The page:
Tucker James Pfanstiel was born on April 20, 2014 and weighed a healthy 8 pounds flat and was 20 1/2 inches long.
“This Mother’s Day will mean so much to me and his daddy because it was such a long road to get him here!”
“It’s a lifelong blessing and a dream because I didn’t think I would live to 30”
Alicia Wilmoth had known since she was a little girl there was a chance she could never carry her own children.
She was born with a heart defect that left her living off a single ventricle, instead of two.
Alicia’s husband was aware when he married her that having a child was going to be a difficult process.
“Now that I’m 34 years old and married, the question is, how am I going to (have a baby)?"
Doctors told Alicia she could try to get pregnant but it would be extremely high-risk and with an outcome they were uncertain of.
“The doctor said a fetus might die in utero because I don’t have enough oxygen for me and the baby and there would be a higher risk of death for me,” she said.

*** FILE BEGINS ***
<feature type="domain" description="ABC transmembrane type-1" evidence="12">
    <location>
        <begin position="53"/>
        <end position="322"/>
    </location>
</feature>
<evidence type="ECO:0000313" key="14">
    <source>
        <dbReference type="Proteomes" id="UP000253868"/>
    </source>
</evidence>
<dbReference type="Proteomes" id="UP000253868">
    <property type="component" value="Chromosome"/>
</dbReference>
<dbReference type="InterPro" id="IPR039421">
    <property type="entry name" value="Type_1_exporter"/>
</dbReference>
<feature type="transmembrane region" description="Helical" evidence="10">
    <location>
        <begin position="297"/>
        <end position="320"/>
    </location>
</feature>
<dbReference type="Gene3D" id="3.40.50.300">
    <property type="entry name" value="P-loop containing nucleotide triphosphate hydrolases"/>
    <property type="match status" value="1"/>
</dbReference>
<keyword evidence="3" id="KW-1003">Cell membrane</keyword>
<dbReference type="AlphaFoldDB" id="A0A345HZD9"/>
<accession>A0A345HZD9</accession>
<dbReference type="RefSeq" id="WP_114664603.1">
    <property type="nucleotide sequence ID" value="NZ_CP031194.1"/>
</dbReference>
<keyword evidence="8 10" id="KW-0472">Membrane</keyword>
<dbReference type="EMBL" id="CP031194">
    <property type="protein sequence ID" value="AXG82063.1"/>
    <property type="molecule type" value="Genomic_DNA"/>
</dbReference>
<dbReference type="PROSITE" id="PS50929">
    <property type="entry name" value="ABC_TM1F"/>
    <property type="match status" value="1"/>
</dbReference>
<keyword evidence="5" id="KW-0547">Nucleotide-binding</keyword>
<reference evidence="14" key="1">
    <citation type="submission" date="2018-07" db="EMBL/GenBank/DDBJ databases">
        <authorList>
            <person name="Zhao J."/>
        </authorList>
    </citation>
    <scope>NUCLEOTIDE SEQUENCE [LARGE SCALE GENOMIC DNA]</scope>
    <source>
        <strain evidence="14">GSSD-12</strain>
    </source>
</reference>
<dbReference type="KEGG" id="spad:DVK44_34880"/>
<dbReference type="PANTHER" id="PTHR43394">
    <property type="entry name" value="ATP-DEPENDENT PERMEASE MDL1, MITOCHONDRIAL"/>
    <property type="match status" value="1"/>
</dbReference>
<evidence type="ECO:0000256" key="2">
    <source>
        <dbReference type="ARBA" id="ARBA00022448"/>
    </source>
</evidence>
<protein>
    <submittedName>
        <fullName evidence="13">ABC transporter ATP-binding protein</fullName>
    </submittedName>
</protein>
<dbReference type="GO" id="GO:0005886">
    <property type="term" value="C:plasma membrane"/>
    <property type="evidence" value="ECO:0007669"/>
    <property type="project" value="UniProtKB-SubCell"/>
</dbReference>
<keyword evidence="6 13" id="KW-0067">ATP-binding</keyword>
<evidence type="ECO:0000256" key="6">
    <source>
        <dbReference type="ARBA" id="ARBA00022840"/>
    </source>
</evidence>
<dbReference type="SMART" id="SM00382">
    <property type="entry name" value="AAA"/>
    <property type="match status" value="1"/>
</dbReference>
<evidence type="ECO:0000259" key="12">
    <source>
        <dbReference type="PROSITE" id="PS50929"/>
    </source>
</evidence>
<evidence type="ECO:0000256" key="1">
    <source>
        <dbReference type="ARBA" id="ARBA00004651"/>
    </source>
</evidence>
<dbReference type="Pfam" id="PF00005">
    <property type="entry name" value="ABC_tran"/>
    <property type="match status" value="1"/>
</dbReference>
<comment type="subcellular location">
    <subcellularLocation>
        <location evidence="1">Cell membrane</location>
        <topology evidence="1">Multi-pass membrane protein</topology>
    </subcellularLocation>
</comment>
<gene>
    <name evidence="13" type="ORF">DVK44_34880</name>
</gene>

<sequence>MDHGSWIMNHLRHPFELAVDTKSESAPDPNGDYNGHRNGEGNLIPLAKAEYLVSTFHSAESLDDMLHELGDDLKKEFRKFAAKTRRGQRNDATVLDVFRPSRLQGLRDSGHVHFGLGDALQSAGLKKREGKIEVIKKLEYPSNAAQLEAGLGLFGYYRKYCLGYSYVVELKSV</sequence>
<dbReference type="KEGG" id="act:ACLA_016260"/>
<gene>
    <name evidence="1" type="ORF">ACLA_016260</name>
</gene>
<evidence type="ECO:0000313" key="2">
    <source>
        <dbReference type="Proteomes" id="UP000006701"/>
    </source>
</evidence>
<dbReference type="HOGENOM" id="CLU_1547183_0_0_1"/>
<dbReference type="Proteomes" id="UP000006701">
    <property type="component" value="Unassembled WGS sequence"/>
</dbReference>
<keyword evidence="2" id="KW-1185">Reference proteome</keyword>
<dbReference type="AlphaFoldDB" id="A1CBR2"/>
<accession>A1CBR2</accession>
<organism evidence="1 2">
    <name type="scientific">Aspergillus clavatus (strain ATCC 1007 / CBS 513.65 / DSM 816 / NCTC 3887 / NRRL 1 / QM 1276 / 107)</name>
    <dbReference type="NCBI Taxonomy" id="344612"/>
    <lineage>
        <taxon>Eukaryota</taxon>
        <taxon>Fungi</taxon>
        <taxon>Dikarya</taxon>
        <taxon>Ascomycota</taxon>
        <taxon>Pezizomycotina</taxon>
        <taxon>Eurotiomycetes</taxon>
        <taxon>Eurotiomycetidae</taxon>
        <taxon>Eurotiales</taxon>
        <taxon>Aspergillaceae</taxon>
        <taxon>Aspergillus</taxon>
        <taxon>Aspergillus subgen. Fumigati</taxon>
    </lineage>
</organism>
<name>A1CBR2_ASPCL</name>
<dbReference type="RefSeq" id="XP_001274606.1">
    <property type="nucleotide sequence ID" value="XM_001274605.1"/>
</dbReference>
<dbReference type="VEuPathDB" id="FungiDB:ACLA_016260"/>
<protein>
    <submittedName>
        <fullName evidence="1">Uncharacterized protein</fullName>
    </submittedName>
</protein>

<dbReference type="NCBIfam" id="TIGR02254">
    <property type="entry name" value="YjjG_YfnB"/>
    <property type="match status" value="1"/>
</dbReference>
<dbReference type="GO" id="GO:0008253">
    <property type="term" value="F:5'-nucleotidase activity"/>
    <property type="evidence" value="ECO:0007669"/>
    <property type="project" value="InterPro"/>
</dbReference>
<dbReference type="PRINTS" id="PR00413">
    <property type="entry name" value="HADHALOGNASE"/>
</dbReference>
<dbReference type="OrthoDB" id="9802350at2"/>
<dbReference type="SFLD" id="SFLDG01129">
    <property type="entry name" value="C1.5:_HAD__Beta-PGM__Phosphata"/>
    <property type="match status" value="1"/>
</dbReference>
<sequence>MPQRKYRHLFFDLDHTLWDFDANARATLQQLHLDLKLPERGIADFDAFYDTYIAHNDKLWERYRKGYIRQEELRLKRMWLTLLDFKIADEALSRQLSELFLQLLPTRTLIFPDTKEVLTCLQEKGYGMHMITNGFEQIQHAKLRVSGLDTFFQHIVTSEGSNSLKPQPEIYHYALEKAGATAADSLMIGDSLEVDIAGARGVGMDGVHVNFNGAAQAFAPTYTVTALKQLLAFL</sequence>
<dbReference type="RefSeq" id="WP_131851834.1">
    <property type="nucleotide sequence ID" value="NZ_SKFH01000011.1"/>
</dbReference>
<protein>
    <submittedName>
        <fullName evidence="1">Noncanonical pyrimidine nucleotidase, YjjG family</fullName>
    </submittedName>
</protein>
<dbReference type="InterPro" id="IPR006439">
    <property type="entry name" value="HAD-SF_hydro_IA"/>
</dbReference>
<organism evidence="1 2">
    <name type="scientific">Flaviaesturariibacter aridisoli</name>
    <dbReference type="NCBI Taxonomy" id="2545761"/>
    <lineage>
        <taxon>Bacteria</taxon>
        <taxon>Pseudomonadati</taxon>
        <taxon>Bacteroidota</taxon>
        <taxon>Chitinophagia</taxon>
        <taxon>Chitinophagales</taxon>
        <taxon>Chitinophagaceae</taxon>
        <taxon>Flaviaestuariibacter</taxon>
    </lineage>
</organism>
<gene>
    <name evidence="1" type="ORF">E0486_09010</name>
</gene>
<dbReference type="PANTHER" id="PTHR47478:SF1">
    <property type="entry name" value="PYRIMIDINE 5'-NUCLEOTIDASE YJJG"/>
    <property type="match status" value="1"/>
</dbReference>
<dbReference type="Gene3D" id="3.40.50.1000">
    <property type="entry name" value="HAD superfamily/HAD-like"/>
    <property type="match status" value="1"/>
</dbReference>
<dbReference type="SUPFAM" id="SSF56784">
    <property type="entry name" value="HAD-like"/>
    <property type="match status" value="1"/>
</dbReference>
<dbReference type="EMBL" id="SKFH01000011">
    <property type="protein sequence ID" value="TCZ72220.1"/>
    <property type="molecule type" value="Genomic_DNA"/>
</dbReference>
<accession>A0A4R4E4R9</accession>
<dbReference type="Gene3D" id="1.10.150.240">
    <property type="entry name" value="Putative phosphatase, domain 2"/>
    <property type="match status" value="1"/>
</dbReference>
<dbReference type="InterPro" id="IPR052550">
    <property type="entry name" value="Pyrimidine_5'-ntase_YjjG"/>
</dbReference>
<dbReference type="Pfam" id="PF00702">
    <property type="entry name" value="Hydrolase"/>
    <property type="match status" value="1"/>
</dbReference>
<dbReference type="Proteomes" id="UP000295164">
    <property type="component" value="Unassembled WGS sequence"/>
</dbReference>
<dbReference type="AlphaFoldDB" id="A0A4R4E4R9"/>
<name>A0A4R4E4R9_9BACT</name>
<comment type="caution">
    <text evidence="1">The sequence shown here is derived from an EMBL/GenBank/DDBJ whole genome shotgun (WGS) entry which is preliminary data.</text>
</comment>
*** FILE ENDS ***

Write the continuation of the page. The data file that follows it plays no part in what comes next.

So Alicia and her husband had a difficult decision to make: Risk an enormously dangerous pregnancy or think of another path?
“Ultimately we made the decision to go the surrogate route because I want to be here the rest of their lives,” Alicia said. “I don’t want to just carry them for nine months and not be around for them.”
The couple started by asking Alicia’s two sisters if they would be willing to carry their child, but the timing just didn’t work out.
They eventually found a surrogate mother through an agency, a woman they now refer to as an aunt.
On December 12, 2013, Alicia became a mother to twins Liam and Nora.
“It’s a lifelong blessing and a dream because I didn’t think I would live to 30 and get married and now I’ve had the opportunity to have kids,” she said.
This Sunday, Alicia will celebrate with the family she used to only imagine.
“I get to share the blessing of life with them,” Alicia said. “Life has meant so much to me, I’m so glad to be able to pass it on to them. A little part of me can be carried on in this world.”
“I honestly did not think I would ever get pregnant”
Megan Enderle and her husband tried to get pregnant for a year with the help of fertility treatments.